Part 1 – 404 Errors
This is the first part of a series discussing how to use 301 redirects in an .htaccess file in order to resolve 404 errors. In this first part we discuss what a 404 error is, how to tell if you have them and what to do about it.
And actually, we’re going to spend a little bit of time talking about this because actually, it’s… you know, I could show a down and dirty piece of code but I’d rather you know, give you a full understanding of how this whole 301 redirect htaccess file works together. So I made a little presentation on it.
It’s great, thank you.
And so the purpose for a 301 redirect is to avoid a 404 error and a 404 error is a page not found error that you know, someone thinks a page exists and they type in a specific address and then the page doesn’t show up.
And so for example, if we go to my site… oops, I just turned on Photoshop instead of going to my site. If we go to my site and let’s say, Video tutorials, Intermediate tutorials… How to Build a Boat…well obviously, I don’t have a How to Build a Boat page here. But somebody typed that URL in and Photoshop came up. Anyway, somebody typed that URL in and we get this 404 error and this is my customized 404 error page that you know, identifies a potential mistake and suggest that they look in the Site Map or they search over here. But maybe, what we’d say is How to Build a Website or let’s see, How to Customize the Nav Menu, that’s also going to return a 404 error.
Oh I thought it would also give me some suggestions back but anyway, this is the 404 error page. Now, it’s not that a big a deal when you know, somebody types in the wrong address. However, Google checks your site for 404 errors because Google keeps track of all the pages that it has in its index and it follows those pages. And when it’s following those pages, it… I’m going to spit this out. When it’s following those pages and finds that URL that it thinks exists doesn’t exist, it registers an error. And you don’t want those errors to exist because… let’s see… where’s my… there it is. You don’t want those errors to exist because often times, those are legitimate links to that site. Whether it’s an external link or it’s an internal link from inside your site, you end up having this broken connection. And these broken connections are caused generally speaking, by changes to your site.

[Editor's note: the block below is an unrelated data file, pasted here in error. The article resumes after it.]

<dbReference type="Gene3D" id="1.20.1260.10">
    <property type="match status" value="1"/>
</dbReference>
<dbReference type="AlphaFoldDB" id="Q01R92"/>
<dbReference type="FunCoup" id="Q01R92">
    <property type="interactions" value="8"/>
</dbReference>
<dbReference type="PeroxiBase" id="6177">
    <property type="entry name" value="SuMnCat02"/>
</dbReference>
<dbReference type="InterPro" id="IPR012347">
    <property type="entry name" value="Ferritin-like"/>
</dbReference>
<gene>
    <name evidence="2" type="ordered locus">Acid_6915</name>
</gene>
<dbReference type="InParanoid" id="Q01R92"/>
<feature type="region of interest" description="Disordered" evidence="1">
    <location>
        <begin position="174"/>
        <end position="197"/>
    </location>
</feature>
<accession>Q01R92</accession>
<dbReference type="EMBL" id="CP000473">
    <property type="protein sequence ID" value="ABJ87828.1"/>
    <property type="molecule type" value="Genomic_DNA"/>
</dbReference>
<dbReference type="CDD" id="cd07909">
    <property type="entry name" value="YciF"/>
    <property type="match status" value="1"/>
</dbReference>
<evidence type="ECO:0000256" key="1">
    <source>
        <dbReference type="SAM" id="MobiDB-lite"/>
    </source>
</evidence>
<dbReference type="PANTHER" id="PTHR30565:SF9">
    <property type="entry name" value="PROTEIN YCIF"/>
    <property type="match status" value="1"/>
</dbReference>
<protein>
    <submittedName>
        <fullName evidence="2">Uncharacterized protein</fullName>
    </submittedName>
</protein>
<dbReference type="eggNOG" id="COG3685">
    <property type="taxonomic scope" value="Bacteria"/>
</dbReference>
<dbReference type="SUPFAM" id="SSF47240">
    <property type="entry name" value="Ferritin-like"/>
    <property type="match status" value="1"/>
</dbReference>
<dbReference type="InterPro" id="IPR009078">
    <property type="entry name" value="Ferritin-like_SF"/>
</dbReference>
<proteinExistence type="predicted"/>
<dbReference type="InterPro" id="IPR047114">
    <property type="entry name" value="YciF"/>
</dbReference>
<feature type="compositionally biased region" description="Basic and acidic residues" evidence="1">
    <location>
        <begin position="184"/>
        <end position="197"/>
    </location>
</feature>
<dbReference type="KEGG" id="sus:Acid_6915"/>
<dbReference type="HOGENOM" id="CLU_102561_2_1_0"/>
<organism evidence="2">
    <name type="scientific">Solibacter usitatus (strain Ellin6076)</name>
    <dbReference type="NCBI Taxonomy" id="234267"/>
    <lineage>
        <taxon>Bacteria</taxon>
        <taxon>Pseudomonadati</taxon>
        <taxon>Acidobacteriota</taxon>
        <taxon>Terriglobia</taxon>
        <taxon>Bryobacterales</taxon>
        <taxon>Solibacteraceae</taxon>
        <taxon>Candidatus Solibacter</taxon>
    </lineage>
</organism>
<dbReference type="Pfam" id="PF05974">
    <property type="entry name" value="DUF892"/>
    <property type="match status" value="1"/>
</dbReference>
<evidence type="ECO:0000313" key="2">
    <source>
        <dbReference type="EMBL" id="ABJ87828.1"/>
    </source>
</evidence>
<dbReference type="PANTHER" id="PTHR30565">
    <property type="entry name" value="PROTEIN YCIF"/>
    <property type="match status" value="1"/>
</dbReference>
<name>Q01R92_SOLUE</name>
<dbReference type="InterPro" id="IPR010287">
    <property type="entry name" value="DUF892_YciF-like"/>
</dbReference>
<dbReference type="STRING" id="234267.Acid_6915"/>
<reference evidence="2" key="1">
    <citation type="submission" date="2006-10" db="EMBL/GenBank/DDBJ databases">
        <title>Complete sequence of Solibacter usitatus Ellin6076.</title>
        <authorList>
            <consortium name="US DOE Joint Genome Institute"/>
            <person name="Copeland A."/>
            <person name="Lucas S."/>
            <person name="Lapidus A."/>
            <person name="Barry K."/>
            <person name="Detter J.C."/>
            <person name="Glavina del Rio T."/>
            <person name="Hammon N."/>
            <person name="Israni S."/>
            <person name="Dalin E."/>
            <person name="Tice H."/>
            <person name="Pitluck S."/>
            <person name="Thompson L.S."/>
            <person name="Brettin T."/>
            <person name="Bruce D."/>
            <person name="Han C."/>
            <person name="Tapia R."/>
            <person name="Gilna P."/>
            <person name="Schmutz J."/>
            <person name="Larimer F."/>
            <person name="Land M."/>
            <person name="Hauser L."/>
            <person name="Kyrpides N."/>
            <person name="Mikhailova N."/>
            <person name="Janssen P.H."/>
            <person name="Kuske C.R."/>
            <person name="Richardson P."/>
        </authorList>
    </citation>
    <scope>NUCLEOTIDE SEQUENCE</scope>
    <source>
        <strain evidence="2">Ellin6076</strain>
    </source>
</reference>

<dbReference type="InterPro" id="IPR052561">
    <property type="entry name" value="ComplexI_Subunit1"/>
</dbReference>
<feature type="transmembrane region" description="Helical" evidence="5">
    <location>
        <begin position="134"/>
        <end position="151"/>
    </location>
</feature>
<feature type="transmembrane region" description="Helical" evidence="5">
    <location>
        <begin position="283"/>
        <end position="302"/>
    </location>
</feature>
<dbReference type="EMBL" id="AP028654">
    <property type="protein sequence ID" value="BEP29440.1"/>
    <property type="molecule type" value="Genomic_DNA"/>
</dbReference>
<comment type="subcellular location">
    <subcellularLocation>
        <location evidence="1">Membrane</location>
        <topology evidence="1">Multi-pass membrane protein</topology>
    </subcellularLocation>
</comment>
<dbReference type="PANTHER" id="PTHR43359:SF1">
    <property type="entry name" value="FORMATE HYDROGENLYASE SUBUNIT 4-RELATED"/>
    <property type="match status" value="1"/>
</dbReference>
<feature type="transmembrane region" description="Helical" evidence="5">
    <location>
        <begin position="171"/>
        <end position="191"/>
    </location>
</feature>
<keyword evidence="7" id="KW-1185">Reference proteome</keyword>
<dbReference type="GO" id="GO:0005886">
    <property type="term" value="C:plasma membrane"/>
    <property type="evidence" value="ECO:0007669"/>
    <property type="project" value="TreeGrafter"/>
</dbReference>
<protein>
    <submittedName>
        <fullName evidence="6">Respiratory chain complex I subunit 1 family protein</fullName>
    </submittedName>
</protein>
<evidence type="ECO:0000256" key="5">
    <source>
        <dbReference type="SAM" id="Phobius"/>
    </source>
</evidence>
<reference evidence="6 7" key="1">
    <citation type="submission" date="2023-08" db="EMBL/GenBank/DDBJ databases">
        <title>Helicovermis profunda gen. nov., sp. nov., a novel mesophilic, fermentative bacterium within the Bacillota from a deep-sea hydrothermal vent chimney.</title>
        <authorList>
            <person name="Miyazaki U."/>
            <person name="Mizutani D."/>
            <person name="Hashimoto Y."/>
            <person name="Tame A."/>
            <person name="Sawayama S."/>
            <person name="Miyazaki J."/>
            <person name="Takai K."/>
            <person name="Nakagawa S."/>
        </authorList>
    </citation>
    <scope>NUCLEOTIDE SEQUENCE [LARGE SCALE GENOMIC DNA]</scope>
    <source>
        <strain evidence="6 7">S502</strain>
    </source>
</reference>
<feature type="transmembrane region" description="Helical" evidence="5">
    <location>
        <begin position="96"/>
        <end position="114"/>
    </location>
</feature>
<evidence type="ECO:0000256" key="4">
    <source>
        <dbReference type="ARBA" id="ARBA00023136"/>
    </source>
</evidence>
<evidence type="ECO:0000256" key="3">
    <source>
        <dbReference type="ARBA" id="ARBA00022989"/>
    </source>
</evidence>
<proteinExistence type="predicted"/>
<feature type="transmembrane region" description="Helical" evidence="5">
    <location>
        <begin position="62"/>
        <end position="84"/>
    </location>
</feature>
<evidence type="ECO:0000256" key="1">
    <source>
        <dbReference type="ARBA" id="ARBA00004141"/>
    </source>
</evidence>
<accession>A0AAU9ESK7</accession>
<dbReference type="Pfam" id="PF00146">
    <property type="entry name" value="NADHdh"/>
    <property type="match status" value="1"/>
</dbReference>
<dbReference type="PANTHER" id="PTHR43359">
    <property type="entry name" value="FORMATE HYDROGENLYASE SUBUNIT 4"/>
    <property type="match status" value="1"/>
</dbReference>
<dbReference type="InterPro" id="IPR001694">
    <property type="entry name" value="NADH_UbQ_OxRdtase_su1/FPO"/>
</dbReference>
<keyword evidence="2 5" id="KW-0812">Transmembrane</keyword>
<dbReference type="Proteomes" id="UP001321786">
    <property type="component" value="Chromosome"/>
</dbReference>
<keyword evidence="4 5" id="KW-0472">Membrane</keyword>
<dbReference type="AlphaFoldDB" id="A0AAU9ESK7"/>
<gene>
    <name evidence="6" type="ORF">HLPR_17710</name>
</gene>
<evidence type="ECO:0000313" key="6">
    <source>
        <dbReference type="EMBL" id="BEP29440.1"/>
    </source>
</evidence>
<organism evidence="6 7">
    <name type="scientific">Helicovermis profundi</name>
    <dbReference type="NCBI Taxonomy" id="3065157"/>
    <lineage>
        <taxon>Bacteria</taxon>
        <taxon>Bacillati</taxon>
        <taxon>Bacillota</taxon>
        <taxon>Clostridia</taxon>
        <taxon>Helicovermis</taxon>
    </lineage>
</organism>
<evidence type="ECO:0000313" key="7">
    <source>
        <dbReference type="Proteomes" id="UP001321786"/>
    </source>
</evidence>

So for example, if you change or rearrange your categories or if you re-categorized posts or if you renamed pages, that will break the links between the old page and the you know, the newly renamed page or the newly re-categorized page and will return a 404 error.
So the way you know if you have 404 errors is to you know, establish a Google Webmaster Tools account and then look in Webmaster Tools to see. And so that’s what we’re going to do here.
This is my Webmaster Tools account and we’re going to go to our client site that has a couple of 404 errors that we’re going to work on here today. It’s the foodwatchdog.com and if we open up the foodwatchdog.com, on the dashboard, you can see it’s got a little list of crawl errors or Not Found errors. And if we come over to diagnostics and search… or go down to crawl errors, you can see that it lists the crawl errors that it has experienced or Not Found errors and here’s the error number, 404. And if you click on these links over here, you can see which pages are linking to this page. And so, clicking on that you can see there’s a whole bunch of internal links, 13 internal links that link back to that page that Google says does not exist.
Now, it can be the case that the page actually does exist and for whatever reason, for the split second Google was looking and couldn’t find it, so you can double check that first by clicking on the link there. But you can see, here we are. There is no page called Category Food Alert Recalls and so, it is in fact, returning a 404 error. And so, we’re going to have to work on that in order to make it go away.
So the way to solve 404 errors is to use a 301 permanent redirect and in most of your sites, probably everybody that’s here and probably 99% of the members of my site, you’re going to create a permanent redirect in the file called the htaccess file. Now this only works in Linux-based servers and you know, most web servers out there are Linux-based. But if you’re on a Windows server and using IIS instead of Apache then you won’t be doing this in the htaccess file. There’s another analogy for this. But I’m not going to worry about that here because I don’t think that really applies to anybody here.